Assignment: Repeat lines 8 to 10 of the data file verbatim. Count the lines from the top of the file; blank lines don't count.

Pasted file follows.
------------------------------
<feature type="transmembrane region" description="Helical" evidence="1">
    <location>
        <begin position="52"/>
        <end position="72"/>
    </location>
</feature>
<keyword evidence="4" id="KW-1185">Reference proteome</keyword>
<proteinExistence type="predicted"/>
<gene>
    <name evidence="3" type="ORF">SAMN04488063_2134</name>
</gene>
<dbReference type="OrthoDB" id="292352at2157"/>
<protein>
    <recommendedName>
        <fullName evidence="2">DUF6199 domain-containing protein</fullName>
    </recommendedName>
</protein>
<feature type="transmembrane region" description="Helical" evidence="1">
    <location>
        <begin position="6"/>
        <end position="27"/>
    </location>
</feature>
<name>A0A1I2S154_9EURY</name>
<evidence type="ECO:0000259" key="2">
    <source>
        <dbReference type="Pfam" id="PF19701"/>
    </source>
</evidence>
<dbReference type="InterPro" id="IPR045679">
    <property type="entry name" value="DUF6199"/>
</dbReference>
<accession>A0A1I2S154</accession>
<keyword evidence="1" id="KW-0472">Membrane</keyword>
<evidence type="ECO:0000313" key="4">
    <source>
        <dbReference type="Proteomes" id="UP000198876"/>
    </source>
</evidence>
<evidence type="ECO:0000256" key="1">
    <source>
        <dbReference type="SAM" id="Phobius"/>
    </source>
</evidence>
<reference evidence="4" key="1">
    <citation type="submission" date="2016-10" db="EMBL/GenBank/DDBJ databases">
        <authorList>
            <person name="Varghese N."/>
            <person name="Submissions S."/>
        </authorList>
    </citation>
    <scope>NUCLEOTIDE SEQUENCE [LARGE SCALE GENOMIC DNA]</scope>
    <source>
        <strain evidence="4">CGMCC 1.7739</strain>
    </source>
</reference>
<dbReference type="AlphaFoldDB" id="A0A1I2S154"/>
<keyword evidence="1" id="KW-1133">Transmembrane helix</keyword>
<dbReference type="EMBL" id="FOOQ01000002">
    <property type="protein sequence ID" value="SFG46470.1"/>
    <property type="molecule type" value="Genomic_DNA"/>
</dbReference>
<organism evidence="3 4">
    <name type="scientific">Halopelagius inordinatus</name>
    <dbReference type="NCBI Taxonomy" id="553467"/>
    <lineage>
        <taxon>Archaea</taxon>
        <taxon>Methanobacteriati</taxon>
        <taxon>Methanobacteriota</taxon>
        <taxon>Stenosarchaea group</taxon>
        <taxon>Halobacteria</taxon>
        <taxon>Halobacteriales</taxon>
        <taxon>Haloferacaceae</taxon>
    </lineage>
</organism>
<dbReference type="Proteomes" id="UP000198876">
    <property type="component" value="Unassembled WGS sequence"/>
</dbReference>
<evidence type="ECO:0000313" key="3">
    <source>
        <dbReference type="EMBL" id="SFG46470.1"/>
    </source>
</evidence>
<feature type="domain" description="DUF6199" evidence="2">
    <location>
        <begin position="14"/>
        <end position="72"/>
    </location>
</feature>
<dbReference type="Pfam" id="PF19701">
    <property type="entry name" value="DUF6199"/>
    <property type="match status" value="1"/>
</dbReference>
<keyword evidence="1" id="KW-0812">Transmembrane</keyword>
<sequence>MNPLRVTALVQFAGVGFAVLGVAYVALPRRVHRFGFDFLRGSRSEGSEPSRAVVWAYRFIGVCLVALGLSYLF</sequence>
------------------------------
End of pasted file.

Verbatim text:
<proteinExistence type="predicted"/>
<gene>
    <name evidence="3" type="ORF">SAMN04488063_2134</name>